as is pointed out in your post, words are embedding as vectors, and we feed a sequence of vectors to the model, to do classification.. as you mentioned cnn to deal with the implicit spatial relation inside the word vector(hope I got it right), so I have two questions related to this operation:

    1. Is the Embedding layer specific to word, that said, keras has its own vocabulary and similarity definition to treat our feeded word sequence?

    2. What if I have a sequence of 2d matrix, something like an image, how should I transform them to meet the required input shape to the CNN layer or directly the LSTM layer? For example, combined with your tutorial for the time series data, I got an trainX of size (5000, 5, 14, 13), where 5000 is the length of my samples, and 5 is the look_back (or time_step), while I have a matrix instead of a single value here, but I think I should use my specific Embedding technique here so I could pass a matrix instead of a vector before an CNN or a LSTM layer….

    Sorry if my question is not described well, but my intention is really to get the temporal-spatial connection lie in my data… so I want to feed into my model with a sequence of matrix as one sample.. and the output will be one matrix..

    thank you for your patience!!

  31. Banbhrani December 19, 2016 at 7:04 pm #

    33202176/33213513 [============================>.] – ETA: 0s 19800064/33213513 [================>………….] – ETA: 207s – ETA: 194s____________________________________________________________________________________________________
    Layer (type) Output Shape Param # Connected to
    ====================================================================================================
    embedding_1 (Embedding) (None, 500, 32) 160000 embedding_input_1[0][0]
    ____________________________________________________________________________________________________
    lstm_1 (LSTM) (None, 100) 53200 embedding_1[0][0]
    ____________________________________________________________________________________________________
    dense_1 (Dense) (None, 1) 101 lstm_1[0][0]
    ====================================================================================================
    Total params: 213301
    ____________________________________________________________________________________________________
    None
    Epoch 1/3

    Kernel died, restarting

  32. Eka January 10, 2017 at 12:49 pm #

    Hi Jason,
    Thanks for the nice article. Because IMDb data is very large I tried to replace it with spam dataset. What kind of changes should I make in the original code to run it. I have asked this question in stack-overflow but sofar no answer. http://stackoverflow.com/questions/41322243/how-to-use-keras-rnn-for-text-classification-in-a-dataset ?

    Any help?

    • Jason Brownlee January 11, 2017 at 9:25 am #

      Great idea!

      I would suggest you encode each word as a unique integer. Then you can start using it as an input for the Embedding layer.

  33. AKSHAY January 11, 2017 at 6:55 am #

    Hi Jason,

    Thanks for the post. It is really helpful. Do I need to configure for the tensorflow to make use of GPU when I run this code or does it automatically select GPU if its available?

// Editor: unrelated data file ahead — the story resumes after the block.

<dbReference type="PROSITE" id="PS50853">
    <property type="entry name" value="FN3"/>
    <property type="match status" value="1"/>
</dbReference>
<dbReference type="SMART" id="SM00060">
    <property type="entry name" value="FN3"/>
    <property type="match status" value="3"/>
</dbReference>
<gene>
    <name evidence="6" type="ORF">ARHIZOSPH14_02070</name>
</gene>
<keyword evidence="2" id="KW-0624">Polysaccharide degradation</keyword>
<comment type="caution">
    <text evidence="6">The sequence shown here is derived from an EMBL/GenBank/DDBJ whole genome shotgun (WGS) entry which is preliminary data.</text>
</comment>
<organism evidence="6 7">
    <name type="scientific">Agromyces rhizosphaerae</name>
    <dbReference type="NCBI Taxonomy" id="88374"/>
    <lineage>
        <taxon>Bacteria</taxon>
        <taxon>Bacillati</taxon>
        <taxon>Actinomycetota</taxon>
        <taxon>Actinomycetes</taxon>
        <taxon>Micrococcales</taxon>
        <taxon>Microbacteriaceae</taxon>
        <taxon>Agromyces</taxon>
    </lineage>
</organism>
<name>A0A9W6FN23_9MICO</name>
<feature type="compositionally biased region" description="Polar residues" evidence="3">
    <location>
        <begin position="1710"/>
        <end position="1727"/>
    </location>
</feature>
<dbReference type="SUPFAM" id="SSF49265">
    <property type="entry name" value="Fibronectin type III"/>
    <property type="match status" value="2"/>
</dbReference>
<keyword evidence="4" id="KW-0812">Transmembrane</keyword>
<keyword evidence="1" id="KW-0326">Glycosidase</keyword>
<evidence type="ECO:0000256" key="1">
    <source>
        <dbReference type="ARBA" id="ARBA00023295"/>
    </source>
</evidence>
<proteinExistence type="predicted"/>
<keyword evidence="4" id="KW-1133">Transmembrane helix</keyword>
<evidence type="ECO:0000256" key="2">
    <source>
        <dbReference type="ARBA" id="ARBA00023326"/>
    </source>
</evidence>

• Jason Brownlee January 11, 2017 at 9:31 am #

      These examples are small and run fast on the CPU, no GPU is required.

      • AKSHAY January 11, 2017 at 12:49 pm #

        I tried it on CPU and it worked fine. I plan to replicate the process and expand your method for a different use case. Its high dimensional compared to this. Do you have a tutorial on making use of GPU as well? Can I implement the same code in gpu or is the format all different?

        • Jason Brownlee January 12, 2017 at 9:24 am #

          Same code, use of the backend is controlled by the Theano or TensorFlow backend that you’re using.

  34. Stan January 12, 2017 at 4:12 am #

    Jason,

    Thanks for the interesting tutorial! Do you have any thoughts on how the LSTM trained to classify sequences could then be turned around to generate new ones? I.e. now that it “knows” what a positive review sounds like, could it be used to generate new and novel positive reviews? (ignore possible nefarious uses for such a setup 🙂 )

    There are several interesting examples of LSTMs being trained to learn sequences to generate new ones… however, they have no concept of classification, or understanding what a “good” vs “bad” sequence is, like yours does. So, I’m essentially interested in merging the two approaches — train an LSTM with a number of “good” and “bad” sequences, and then have it generate new “good” ones.

    Any thoughts or pointers would be very welcome!

    • Jason Brownlee January 12, 2017 at 9:37 am #

      I have not explored this myself. I don’t have any offhand quips, it requires careful thought I think.

      This post might help with the other side of the coin, the generation of text:
      http://machinelearningmastery.com/text-generation-lstm-recurrent-neural-networks-python-keras/

      I would love to hear how you get on.

      • Stan January 13, 2017 at 1:31 am #

        Thanks, if you do come up with any crazy ideas, please let me know :).

        One pedestrian approach I’m thinking off is having the classifier used to simply “weed out” the undesired inputs, and then feed only desired ones into a new LSTM which can then be used to generate more sequences like those, using the approach like the one in your other post.

        That doesn’t seem ideal, as it feels like I’m throwing away some of the knowledge about what makes an undesired sequence undesired… But, on the other hand, I have more freedom in selecting the classifier algorithm.